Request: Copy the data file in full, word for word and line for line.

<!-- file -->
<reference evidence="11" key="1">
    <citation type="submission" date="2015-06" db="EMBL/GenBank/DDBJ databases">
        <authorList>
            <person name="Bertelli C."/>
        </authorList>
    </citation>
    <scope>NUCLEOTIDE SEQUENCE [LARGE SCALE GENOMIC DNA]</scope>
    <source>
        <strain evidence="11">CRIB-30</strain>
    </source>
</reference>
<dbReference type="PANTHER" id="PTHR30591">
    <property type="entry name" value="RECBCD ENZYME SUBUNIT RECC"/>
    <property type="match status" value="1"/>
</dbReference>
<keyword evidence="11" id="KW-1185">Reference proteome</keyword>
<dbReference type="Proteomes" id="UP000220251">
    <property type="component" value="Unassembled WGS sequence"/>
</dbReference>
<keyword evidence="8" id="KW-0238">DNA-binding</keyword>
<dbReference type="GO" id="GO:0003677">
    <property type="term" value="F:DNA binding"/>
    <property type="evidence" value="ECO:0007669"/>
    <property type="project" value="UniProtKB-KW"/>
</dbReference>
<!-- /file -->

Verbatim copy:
<reference evidence="11" key="1">
    <citation type="submission" date="2015-06" db="EMBL/GenBank/DDBJ databases">
        <authorList>
            <person name="Bertelli C."/>
        </authorList>
    </citation>
    <scope>NUCLEOTIDE SEQUENCE [LARGE SCALE GENOMIC DNA]</scope>
    <source>
        <strain evidence="11">CRIB-30</strain>
    </source>
</reference>
<dbReference type="PANTHER" id="PTHR30591">
    <property type="entry name" value="RECBCD ENZYME SUBUNIT RECC"/>
    <property type="match status" value="1"/>
</dbReference>
<keyword evidence="11" id="KW-1185">Reference proteome</keyword>
<dbReference type="Proteomes" id="UP000220251">
    <property type="component" value="Unassembled WGS sequence"/>
</dbReference>
<keyword evidence="8" id="KW-0238">DNA-binding</keyword>
<dbReference type="GO" id="GO:0003677">
    <property type="term" value="F:DNA binding"/>
    <property type="evidence" value="ECO:0007669"/>
    <property type="project" value="UniProtKB-KW"/>
</dbReference>